Deep Space, directed by Fred Olen Ray, is an entertaining sci-fi horror movie that incorporates a cops and robbers format, albeit replacing the robbers with extra-terrestrials. Despite its obvious schlocky demeanour, it is a cute Alien rip-off with a bunch of great one-liners that is bound to leave the audience cackling. The cast lead by Charles Napier who does a great job as Lt. McLemore is also accompanied by a few appearances by the gorgeous Julie Newmar.
Furthermore, it contains several thrilling and fast-paced action sequences combined with gooey over-the-top special effects. It has a set of hilarious dialogues that might often distract viewers from the horror of it all.
Nevertheless, Deep Space is self-aware and must be watched for its enjoyment and entertainment value. Fred Olen Ray proves you don’t have to resort to trashy gore and nudity to attract a cult following. This is one worth watching on a drunken night with friends.
The film is premised on Dr. Jennifer Pailey who is accompanied by her sister Lisa on a trip to small ski resort in Snowfield, Colorado. On reaching there, they discover that there is no one living there instead it is littered with corpses. The sisters suspect a murderer might be on the loose but oddly enough, none of the bodies have blood around it nor does it show any sign of struggle.
The sisters’ encounter the town’s Sherriff Bryce Hammond, a former FBI agent. While investigating the murders, Hammond and his deputy bring in additional assistance from an academic who theorizes that the town has been struck by the Ancient Enemy, an age-old entity that appears within civilizations from time to time and wipes them out. It was the Ancient Enemy that was responsible for wiping out the Mayans and Roanoke Island colonists.
Based on the novel by Dean Koontz, Joe Chappelle’s Phantoms first and foremost succeeds with its blend of the ominous with a mysterious overtone. It ups the ante with the tension and goose bump inducing fear without any cheap humour. Not to mention, the young Ben Affleck playing the sheriff certainly attracted the female audience’s attention.
The element of horror stays consistent throughout the picture without withering away. And though viewers might notice a mash-up of themes borrowed from other films, Joe Chappelle succeeds in creating a whole new movie with high entertainment value to woo the audience.
The second half is filled with stunning performance from the likes of Peter O’Toole and Rose McGowan. The special effects are fairly decent and have a well-written script, by Dean Koontz himself, although he does not add many things from his novel to his movie. The storyline is also fairly unique and bound to attract the audience.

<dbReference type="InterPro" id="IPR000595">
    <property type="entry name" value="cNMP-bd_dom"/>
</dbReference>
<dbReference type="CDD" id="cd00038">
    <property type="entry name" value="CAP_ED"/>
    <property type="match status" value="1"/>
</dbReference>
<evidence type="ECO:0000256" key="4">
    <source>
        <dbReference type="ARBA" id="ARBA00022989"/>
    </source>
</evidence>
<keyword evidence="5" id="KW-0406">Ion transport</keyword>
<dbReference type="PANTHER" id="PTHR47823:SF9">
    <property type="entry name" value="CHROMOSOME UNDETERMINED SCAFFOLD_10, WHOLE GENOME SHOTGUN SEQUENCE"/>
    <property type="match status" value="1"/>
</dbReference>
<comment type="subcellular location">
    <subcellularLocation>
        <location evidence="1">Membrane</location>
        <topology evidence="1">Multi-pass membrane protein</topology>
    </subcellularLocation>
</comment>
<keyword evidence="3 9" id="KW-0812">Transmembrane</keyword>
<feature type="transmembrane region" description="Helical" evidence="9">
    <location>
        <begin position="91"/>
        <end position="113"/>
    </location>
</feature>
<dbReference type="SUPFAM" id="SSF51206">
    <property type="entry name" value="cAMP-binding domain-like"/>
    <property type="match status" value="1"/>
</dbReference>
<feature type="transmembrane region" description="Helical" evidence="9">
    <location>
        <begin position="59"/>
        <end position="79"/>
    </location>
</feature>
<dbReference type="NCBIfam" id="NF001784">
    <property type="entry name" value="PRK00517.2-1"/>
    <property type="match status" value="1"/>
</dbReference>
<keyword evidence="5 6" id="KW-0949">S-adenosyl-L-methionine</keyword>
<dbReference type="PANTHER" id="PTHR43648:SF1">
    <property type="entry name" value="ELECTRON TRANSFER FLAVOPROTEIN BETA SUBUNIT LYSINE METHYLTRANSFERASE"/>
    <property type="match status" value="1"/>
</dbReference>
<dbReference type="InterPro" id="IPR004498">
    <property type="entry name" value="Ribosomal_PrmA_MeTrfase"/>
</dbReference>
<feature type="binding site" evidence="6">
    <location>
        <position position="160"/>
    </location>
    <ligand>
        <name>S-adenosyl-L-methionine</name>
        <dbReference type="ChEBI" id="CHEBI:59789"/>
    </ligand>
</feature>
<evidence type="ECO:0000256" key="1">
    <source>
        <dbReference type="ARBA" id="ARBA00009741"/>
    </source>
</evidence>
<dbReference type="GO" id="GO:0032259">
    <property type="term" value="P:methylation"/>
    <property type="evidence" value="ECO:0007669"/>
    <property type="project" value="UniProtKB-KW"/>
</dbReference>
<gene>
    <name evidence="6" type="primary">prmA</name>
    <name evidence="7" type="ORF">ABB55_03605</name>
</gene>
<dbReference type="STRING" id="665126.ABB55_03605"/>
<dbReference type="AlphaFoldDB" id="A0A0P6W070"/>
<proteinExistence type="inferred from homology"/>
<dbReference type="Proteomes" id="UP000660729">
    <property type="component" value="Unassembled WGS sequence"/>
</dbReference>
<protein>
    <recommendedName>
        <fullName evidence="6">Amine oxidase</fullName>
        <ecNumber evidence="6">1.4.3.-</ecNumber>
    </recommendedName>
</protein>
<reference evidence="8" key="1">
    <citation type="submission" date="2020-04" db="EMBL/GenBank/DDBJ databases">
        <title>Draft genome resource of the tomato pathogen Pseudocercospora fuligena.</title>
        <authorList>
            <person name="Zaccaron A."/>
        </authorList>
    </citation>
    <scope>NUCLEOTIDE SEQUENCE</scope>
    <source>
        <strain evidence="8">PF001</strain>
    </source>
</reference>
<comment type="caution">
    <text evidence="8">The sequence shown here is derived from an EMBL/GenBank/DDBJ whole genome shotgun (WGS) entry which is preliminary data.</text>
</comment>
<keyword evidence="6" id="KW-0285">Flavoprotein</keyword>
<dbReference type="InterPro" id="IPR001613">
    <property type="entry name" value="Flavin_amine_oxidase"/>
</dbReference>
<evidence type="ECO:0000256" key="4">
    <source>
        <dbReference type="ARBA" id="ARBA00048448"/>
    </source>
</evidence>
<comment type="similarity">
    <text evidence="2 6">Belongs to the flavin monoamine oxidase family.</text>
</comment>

The Rift (1990)
Siren II, an experimental submarine, is sent to trace out Siren I locating it to an underwater rift surrounded by toxic weed. After some polarity tricks, the Siren II surfaces into a cave where the crew discovers that the corporation that modified the subs has been experimenting with genetic engineering to develop a variety of mutations.
Directed by Juan Piquer Simon, The Rift, is designed to somewhat resemble James Cameron’s Aliens. It is a creature feature with a certain charm that will remind viewers of Robert Corman’s icky sci-fi classics.
Cinematographer Juan Marine adds his signature style by making the surroundings a cool blue with bright lighting. This is a fresh change from the usual splatter fests filled with red after a certain point in the movie.
That’s not to say that J.P. Simon doesn’t include any gore. Like any horror flick from the 70s to the mid-90s, The Rift has its fair share of heads exploding and human beings transforming into seaweed. Overall, it might not be award-winning high art, but it contains a unique charisma that draws in a large viewership by being consistently entertaining.
Dust Devil (1992)
Nicknamed by the locals as Dust Devil, a shape shifter arrives from the desert in search of his victims. His primary targets are those that are unloved and have lost everything in life. Wendy, who has ended her relationship with her husband, is driving around aimlessly when she gives a stranger a lift.